Deleuze and Derrida, Immanence and Transcendence

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Abstract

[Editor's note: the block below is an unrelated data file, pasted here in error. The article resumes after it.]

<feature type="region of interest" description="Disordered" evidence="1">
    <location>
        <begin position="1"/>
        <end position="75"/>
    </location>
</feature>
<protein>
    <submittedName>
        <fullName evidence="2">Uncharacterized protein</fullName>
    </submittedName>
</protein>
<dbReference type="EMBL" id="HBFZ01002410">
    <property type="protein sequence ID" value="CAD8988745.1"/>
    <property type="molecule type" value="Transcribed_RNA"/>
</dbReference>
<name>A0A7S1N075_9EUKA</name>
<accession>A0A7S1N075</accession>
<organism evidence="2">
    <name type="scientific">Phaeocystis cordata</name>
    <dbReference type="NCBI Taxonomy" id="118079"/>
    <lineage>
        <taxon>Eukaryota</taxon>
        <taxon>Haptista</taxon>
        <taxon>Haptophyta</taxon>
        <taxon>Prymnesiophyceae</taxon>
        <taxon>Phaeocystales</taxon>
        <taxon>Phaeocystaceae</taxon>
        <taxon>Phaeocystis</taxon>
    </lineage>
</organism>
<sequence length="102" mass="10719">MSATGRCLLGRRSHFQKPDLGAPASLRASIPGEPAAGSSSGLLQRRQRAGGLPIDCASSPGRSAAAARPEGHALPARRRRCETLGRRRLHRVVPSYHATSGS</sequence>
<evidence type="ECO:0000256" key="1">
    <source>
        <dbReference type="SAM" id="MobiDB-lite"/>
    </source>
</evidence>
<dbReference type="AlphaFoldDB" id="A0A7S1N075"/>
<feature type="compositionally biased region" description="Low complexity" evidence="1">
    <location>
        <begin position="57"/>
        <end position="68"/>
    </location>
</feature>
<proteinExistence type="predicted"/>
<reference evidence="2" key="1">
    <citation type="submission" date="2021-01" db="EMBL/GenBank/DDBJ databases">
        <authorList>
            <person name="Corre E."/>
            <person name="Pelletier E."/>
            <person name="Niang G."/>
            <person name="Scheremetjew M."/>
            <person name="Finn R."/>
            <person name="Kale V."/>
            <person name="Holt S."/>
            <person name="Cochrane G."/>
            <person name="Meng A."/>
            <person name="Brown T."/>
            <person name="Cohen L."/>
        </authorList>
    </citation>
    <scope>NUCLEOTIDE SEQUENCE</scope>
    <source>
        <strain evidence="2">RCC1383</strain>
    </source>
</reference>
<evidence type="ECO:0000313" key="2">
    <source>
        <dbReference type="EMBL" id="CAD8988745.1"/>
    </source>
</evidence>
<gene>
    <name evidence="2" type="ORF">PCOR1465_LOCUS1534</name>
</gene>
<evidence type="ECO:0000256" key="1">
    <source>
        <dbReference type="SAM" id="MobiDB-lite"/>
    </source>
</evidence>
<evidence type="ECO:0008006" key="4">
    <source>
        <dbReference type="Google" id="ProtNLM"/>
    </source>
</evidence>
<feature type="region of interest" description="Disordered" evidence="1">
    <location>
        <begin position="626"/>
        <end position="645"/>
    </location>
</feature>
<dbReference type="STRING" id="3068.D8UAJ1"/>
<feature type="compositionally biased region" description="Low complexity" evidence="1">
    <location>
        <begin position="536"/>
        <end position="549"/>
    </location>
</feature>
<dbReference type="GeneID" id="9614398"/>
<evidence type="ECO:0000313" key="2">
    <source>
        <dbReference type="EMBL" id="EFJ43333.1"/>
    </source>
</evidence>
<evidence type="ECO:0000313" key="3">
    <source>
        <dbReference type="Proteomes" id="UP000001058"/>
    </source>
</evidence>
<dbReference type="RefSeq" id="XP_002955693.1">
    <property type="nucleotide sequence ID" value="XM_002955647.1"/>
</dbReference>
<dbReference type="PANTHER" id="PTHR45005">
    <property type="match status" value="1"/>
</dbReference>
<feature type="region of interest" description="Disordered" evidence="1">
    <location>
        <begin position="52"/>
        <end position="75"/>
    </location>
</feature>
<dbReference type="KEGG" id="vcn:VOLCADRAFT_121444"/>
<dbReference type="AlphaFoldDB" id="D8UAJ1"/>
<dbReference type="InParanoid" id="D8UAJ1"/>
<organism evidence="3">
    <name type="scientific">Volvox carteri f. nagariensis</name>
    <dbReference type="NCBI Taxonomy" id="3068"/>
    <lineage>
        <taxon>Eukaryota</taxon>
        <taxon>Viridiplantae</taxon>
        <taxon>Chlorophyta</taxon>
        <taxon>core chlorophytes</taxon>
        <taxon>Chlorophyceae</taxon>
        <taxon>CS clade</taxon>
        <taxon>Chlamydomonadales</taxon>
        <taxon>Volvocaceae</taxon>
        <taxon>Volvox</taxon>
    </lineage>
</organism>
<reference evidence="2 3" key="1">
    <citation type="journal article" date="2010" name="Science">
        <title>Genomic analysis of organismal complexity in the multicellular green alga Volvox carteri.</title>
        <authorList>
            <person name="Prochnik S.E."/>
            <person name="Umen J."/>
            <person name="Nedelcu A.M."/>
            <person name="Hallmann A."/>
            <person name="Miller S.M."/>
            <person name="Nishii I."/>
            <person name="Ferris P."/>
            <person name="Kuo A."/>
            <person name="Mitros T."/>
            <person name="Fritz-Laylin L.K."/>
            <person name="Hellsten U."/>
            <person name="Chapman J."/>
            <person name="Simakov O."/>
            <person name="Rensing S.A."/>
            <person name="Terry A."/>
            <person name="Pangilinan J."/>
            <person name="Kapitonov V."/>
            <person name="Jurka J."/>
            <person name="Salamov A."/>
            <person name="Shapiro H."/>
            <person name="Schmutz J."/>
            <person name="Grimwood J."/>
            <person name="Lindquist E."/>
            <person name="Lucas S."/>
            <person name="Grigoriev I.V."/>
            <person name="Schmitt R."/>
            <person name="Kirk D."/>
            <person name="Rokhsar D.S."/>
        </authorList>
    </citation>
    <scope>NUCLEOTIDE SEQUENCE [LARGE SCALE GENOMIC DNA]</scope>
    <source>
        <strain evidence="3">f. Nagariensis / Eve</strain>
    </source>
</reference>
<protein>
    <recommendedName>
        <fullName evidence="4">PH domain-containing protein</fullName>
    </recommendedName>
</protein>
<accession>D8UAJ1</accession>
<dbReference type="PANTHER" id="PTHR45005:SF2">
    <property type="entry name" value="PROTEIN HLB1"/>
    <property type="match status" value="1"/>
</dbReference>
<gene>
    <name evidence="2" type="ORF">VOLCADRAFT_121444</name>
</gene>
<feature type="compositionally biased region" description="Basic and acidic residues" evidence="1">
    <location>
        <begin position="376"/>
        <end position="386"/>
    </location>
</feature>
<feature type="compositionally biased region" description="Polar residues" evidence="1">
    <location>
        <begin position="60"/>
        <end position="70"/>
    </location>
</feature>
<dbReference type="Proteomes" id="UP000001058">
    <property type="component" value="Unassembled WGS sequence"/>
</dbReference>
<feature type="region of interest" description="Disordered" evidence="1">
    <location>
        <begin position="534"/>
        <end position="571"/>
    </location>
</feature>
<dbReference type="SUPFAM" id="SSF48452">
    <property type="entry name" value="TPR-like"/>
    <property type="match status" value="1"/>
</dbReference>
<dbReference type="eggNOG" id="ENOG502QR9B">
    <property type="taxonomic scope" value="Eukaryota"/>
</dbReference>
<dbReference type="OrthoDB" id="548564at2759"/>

This paper will attempt to assess the primary differences between what I take to be the two primary philosophical "traditions" in c o n t e m p o r a r y French philosophy, using Derrida (transcendence) and Deleuze (immanence) as exemplary representatives. The body of the paper will examine the use of these terms in three different areas of philosophy on which Derrida and Deleuze have both written: subjectivity, ontology, and epistemology. (1) In the field of subjectivity, the notion of the subject has been critiqued in two manners, either by appealing either to the transcendence of the other (Levinas, Derrida) or to the immanent jlux of experience itself, in relation to which the Ego itself is trancendent (Deleuze, Foucault, Sartre, James). (2) In the field of ontology, a purely "immanent" ontology would be an ontology in which there is neither a "beyond" or an "otherwise" Being, nor "interruptions" in Being, both of which would require an appeal to a formal element of transcendence (Deleuze). Such a "transcendent" and aporetic structure, which can never appear or be present as such within Being, is what lies at the basis of the project of deconstruction, with its attendant aporias (Derrida). (3) This distinction, finally, finds parallels in Kant's epistemology, for whom the possible experience is conditioned by purely immanent criteria (Deleuze), whereas what goes beyond the limits of possible experience is transcendent (Derrida). Drawing on these three thread of analysis, the paper concludes with an assessment of what is at stake in the ethical differences between the two traditions. The question of "transcendence" is "What mast I do?", which is the question of morality (a duty or obligation that is beyond being, an "ought" beyond the "is"). The question of "immanence" is "What can I do?" (my power or capacity as an existing individual within being). For Levinas and Derrida, ethics precedes ontology because it is derived from an element of transcendence (the Other); for Deleuze, ethics is ontology because it is derived from the immanent relation of beings to Being at the level of their existence (Spinoza)
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